Health Services Utilization

HIV Testing

Today, people aware of their human immunodeficiency virus (HIV) status may be able to live longer and healthier lives because of newly available, effective treatments. Testing for HIV, the virus that causes AIDS, is essential so that infected individuals can seek appropriate care. HIV testing requires only a simple blood or saliva test, and it is often offered through confidential or anonymous sources. It is recommended that people who meet any of the following criteria be tested for HIV: have injected drugs or steroids, or shared equipment (such as needles) with others; have had unprotected sex with men who have sex with men, anonymous partners, or multiple partners; have exchanged sex for drugs or money; have been diagnosed with hepatitis, tuberculosis, or a sexually transmitted infection; received a blood transfusion between 1978 and 1985; or have had unprotected sex with anyone who meets any of the previous criteria.1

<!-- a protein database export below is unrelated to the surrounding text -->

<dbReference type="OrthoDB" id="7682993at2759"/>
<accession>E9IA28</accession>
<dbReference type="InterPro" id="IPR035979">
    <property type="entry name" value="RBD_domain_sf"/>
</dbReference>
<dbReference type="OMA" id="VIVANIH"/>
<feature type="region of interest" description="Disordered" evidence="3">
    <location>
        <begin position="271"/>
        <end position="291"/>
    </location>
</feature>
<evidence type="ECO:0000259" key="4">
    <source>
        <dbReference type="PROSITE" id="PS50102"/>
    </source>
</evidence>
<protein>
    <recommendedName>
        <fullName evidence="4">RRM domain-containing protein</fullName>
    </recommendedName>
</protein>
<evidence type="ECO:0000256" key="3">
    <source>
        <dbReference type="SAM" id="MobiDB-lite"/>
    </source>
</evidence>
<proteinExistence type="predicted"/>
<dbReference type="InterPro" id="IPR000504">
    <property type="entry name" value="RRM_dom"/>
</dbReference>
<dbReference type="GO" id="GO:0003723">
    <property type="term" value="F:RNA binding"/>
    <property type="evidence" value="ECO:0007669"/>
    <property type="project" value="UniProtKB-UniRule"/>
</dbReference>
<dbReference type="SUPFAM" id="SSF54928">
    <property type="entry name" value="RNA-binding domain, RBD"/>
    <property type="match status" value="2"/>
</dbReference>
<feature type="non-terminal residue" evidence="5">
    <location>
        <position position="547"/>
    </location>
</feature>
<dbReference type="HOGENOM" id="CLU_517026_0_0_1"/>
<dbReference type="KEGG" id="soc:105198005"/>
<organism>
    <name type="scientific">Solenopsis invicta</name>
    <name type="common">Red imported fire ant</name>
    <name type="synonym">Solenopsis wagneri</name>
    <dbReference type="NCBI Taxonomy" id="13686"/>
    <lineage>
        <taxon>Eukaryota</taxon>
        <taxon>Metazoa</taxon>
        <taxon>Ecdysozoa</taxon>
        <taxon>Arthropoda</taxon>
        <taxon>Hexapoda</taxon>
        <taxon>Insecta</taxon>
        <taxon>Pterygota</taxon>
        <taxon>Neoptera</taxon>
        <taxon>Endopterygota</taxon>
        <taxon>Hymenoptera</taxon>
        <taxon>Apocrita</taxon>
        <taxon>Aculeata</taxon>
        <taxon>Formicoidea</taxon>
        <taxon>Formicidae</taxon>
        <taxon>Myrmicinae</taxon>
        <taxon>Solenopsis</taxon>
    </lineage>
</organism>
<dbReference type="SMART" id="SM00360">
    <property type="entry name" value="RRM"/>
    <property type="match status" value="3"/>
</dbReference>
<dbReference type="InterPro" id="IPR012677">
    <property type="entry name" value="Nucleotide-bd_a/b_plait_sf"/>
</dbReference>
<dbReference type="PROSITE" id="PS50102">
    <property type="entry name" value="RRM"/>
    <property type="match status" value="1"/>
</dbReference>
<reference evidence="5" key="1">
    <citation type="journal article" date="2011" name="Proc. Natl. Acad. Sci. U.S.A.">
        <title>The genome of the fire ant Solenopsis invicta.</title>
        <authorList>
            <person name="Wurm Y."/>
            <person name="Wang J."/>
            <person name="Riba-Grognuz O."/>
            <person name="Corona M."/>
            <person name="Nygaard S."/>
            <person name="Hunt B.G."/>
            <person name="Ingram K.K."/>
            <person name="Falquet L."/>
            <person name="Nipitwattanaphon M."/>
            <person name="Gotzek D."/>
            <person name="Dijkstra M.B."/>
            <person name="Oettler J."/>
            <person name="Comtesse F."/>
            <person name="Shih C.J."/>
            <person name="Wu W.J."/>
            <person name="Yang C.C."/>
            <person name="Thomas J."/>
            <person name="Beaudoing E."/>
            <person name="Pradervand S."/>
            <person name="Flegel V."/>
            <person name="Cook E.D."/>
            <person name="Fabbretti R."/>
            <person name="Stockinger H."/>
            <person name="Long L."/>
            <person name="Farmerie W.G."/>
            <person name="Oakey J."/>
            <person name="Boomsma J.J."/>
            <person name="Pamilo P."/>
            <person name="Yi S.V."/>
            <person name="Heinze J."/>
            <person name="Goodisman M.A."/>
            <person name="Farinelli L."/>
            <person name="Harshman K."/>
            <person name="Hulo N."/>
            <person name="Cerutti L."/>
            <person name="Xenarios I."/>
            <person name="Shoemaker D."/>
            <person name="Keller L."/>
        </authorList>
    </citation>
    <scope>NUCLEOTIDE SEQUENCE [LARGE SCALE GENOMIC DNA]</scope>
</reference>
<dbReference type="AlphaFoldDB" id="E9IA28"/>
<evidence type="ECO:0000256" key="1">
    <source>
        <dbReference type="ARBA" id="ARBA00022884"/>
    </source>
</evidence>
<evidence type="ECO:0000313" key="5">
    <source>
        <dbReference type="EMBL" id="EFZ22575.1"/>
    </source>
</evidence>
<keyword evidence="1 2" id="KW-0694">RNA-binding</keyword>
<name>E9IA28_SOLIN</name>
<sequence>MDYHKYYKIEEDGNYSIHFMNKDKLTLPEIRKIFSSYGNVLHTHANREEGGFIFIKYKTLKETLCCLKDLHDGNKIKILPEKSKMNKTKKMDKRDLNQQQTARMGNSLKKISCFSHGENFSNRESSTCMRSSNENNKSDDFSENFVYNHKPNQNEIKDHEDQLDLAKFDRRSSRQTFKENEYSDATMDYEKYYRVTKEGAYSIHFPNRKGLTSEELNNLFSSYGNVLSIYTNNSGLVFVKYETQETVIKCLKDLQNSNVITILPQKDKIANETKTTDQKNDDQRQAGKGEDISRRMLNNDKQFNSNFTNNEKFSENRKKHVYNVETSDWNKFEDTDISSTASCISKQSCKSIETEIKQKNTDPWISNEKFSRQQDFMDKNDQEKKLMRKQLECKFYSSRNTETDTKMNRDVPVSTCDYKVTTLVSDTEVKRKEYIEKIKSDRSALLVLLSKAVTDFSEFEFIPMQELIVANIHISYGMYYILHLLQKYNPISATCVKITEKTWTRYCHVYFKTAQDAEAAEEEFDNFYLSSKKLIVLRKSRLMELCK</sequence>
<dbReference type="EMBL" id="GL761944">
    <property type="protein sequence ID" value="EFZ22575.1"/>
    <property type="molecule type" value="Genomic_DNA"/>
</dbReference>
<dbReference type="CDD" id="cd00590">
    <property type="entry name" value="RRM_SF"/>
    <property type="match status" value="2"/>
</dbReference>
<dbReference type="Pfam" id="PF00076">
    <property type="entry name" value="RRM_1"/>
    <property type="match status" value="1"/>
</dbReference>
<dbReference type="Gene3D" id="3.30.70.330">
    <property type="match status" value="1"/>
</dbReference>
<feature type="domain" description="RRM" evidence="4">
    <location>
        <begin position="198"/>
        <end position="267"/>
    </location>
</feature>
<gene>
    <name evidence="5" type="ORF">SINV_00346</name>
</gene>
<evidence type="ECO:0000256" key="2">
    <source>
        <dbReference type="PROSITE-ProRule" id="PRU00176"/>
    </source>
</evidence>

In 2004, almost 35 percent of adults in the United States had ever been tested for HIV. Overall, women were more likely than men to have been tested (37.3 versus 31.7 percent). Women were more likely to have been tested at younger ages, while men were more likely to have been tested at older ages. Among women, non-Hispanic Blacks had the highest testing rate (52.4 percent), followed by Hispanic women (45.4 percent). Asian women had the lowest testing rates (33.3 percent).

1 Centers for Disease Control and Prevention, National HIV Testing Resources. Frequently asked questions about HIV and HIV testing.

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Women's Health USA 2006 is not copyrighted. Readers are free to duplicate and use all or part of the information contained on this page. Suggested Citation: U.S. Department of Health and Human Services, Health Resources and Services Administration, Women's Health USA 2006. Rockville, Maryland: U.S. Department of Health and Human Services, 2006.